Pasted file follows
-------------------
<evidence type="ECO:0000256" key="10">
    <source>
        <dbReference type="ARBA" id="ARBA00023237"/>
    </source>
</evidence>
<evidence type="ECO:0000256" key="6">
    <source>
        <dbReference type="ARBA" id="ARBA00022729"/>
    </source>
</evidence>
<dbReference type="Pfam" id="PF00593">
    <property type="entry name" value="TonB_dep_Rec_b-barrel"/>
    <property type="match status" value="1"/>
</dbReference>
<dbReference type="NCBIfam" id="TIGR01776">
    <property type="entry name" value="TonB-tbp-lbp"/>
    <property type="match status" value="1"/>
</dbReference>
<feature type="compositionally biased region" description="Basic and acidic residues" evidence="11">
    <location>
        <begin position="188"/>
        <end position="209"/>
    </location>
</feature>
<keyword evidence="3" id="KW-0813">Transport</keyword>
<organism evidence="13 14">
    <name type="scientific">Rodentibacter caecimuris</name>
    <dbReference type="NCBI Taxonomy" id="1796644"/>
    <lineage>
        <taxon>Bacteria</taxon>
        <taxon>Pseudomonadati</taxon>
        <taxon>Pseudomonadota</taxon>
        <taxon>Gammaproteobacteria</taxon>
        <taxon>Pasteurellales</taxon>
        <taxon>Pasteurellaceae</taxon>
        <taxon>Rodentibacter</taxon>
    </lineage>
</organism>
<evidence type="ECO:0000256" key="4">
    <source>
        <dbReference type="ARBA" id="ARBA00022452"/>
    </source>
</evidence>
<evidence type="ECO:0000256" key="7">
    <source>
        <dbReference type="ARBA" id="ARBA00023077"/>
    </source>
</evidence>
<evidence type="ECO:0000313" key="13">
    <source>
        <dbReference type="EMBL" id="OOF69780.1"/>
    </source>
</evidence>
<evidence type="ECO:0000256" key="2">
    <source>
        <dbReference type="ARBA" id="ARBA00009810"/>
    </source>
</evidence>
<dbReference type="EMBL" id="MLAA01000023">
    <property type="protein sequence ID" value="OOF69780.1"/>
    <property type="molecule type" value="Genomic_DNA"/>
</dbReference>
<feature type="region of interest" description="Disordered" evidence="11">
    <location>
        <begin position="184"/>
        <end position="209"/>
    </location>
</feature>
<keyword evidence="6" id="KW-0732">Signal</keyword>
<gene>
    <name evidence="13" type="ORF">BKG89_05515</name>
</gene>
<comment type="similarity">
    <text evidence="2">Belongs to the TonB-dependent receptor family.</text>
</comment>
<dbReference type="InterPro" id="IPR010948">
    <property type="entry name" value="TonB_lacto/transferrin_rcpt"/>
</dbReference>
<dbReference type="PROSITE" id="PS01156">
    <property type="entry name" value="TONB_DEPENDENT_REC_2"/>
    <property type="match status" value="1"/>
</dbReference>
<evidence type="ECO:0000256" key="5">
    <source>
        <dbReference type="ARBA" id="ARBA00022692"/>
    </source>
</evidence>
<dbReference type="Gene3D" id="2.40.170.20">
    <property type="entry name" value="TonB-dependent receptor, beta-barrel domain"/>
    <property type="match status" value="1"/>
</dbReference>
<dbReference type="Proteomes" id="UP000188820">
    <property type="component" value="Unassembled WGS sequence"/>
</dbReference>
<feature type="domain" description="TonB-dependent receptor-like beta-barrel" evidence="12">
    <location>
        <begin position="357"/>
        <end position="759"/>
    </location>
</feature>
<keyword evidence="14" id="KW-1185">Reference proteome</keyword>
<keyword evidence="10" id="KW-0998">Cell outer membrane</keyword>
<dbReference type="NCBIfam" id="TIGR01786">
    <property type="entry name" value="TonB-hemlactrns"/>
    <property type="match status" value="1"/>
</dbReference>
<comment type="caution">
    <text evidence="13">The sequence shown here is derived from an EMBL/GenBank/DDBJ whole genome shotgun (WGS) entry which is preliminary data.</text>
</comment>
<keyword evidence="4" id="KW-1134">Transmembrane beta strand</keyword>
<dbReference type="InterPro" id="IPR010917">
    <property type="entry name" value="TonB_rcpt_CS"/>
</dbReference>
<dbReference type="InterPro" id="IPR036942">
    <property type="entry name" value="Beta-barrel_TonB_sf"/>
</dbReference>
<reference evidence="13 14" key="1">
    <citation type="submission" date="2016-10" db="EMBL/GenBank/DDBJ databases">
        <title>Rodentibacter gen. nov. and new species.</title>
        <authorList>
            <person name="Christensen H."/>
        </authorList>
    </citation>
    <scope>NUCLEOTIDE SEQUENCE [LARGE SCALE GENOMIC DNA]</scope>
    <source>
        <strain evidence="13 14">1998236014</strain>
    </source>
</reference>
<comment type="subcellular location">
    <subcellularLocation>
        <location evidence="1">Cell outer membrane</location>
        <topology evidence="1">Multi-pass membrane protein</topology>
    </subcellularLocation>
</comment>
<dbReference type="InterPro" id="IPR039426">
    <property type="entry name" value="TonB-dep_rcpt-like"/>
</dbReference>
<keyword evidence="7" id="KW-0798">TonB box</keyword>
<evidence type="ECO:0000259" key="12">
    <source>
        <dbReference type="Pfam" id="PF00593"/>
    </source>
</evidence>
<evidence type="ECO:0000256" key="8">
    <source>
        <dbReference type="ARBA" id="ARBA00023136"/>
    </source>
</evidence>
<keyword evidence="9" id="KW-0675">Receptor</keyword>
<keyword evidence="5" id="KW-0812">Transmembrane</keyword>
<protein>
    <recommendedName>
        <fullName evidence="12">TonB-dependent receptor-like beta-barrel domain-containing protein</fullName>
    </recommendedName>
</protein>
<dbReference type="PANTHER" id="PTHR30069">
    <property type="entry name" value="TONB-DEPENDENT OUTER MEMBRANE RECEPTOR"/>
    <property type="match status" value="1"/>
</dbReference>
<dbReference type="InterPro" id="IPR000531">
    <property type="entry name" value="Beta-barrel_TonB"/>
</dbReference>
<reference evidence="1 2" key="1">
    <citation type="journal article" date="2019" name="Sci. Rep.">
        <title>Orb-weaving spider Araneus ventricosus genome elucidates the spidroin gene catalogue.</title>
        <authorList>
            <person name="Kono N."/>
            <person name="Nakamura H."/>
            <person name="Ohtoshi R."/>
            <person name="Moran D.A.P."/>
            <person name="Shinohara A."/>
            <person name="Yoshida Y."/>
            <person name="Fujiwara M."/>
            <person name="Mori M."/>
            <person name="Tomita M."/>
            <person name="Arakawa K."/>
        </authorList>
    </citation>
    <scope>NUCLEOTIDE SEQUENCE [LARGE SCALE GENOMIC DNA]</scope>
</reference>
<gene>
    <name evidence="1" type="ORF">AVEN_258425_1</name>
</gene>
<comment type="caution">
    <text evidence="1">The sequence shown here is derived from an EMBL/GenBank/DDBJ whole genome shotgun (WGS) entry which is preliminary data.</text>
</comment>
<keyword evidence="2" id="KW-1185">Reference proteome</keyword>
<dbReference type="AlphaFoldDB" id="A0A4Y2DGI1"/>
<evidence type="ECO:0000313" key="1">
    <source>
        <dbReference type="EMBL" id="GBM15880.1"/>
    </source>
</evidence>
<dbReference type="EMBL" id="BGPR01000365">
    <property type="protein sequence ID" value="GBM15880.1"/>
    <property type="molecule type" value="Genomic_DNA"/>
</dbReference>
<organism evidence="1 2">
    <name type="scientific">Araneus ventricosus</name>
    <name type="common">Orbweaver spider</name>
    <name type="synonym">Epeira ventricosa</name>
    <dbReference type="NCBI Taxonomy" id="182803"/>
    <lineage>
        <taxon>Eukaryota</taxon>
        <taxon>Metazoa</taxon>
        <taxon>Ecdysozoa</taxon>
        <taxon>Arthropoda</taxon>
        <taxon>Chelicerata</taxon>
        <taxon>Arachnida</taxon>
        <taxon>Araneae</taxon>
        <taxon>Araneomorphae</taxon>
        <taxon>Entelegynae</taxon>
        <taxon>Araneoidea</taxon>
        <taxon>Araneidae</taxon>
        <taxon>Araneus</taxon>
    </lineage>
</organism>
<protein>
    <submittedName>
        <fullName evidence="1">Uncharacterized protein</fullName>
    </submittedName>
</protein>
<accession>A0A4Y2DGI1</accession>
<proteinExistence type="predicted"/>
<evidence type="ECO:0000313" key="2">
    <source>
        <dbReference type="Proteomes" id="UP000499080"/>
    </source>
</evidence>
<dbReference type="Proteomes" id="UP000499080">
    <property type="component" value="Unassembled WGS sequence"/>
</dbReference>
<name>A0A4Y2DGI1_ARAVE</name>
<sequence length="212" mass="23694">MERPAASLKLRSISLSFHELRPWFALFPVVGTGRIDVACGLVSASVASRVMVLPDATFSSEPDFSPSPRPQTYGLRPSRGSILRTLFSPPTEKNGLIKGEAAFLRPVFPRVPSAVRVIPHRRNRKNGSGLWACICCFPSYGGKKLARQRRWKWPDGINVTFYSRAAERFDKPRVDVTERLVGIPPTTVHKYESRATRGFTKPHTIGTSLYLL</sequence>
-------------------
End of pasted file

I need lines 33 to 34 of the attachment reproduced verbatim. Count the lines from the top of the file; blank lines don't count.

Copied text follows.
        <taxon>Gammaproteobacteria</taxon>
        <taxon>Pasteurellales</taxon>